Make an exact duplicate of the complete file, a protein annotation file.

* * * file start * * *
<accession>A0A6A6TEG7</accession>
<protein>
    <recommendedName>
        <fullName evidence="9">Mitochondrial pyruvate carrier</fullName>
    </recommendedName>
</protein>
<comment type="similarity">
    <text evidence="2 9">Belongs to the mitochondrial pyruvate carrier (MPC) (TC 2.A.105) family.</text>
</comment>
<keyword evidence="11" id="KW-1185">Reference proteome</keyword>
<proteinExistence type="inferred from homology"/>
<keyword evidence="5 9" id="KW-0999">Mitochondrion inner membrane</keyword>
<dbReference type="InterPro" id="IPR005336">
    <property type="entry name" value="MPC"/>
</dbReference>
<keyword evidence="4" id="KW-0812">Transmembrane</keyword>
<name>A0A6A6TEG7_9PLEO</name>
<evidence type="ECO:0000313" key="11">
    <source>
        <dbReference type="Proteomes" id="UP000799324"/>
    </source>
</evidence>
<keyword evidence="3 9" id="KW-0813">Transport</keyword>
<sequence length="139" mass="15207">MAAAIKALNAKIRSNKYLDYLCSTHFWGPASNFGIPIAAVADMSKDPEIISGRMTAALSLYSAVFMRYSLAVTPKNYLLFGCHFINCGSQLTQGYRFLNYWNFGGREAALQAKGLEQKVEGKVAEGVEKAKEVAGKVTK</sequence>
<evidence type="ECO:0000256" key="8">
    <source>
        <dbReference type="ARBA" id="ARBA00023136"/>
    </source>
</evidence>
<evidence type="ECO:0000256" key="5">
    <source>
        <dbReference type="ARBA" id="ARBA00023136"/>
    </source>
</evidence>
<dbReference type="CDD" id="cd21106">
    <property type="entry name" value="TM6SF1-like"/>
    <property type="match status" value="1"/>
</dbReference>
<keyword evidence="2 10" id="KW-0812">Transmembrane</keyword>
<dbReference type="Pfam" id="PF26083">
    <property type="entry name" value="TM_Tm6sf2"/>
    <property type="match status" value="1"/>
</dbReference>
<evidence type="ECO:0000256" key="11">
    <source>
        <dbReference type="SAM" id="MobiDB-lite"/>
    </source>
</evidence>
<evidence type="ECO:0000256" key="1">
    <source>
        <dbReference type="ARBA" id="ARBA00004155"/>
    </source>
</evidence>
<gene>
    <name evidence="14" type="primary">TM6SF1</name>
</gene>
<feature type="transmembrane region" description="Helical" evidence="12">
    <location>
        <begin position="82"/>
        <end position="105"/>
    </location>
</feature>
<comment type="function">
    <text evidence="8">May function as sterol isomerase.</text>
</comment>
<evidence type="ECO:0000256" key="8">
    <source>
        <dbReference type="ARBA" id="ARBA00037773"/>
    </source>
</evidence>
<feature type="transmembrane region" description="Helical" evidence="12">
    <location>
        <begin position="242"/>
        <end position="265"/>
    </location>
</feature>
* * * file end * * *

<accession>A0A6A6TEG7</accession>
<protein>
    <recommendedName>
        <fullName evidence="9">Mitochondrial pyruvate carrier</fullName>
    </recommendedName>
</protein>
<comment type="similarity">
    <text evidence="2 9">Belongs to the mitochondrial pyruvate carrier (MPC) (TC 2.A.105) family.</text>
</comment>
<keyword evidence="11" id="KW-1185">Reference proteome</keyword>
<proteinExistence type="inferred from homology"/>
<keyword evidence="5 9" id="KW-0999">Mitochondrion inner membrane</keyword>
<dbReference type="InterPro" id="IPR005336">
    <property type="entry name" value="MPC"/>
</dbReference>
<keyword evidence="4" id="KW-0812">Transmembrane</keyword>
<name>A0A6A6TEG7_9PLEO</name>
<evidence type="ECO:0000313" key="11">
    <source>
        <dbReference type="Proteomes" id="UP000799324"/>
    </source>
</evidence>
<keyword evidence="3 9" id="KW-0813">Transport</keyword>
<sequence length="139" mass="15207">MAAAIKALNAKIRSNKYLDYLCSTHFWGPASNFGIPIAAVADMSKDPEIISGRMTAALSLYSAVFMRYSLAVTPKNYLLFGCHFINCGSQLTQGYRFLNYWNFGGREAALQAKGLEQKVEGKVAEGVEKAKEVAGKVTK</sequence>
<evidence type="ECO:0000256" key="8">
    <source>
        <dbReference type="ARBA" id="ARBA00023136"/>
    </source>
</evidence>
<evidence type="ECO:0000256" key="5">
    <source>
        <dbReference type="ARBA" id="ARBA00023136"/>
    </source>
</evidence>
<dbReference type="CDD" id="cd21106">
    <property type="entry name" value="TM6SF1-like"/>
    <property type="match status" value="1"/>
</dbReference>
<keyword evidence="2 10" id="KW-0812">Transmembrane</keyword>
<dbReference type="Pfam" id="PF26083">
    <property type="entry name" value="TM_Tm6sf2"/>
    <property type="match status" value="1"/>
</dbReference>
<evidence type="ECO:0000256" key="11">
    <source>
        <dbReference type="SAM" id="MobiDB-lite"/>
    </source>
</evidence>
<evidence type="ECO:0000256" key="1">
    <source>
        <dbReference type="ARBA" id="ARBA00004155"/>
    </source>
</evidence>
<gene>
    <name evidence="14" type="primary">TM6SF1</name>
</gene>
<feature type="transmembrane region" description="Helical" evidence="12">
    <location>
        <begin position="82"/>
        <end position="105"/>
    </location>
</feature>
<comment type="function">
    <text evidence="8">May function as sterol isomerase.</text>
</comment>
<evidence type="ECO:0000256" key="8">
    <source>
        <dbReference type="ARBA" id="ARBA00037773"/>
    </source>
</evidence>
<feature type="transmembrane region" description="Helical" evidence="12">
    <location>
        <begin position="242"/>
        <end position="265"/>
    </location>
</feature>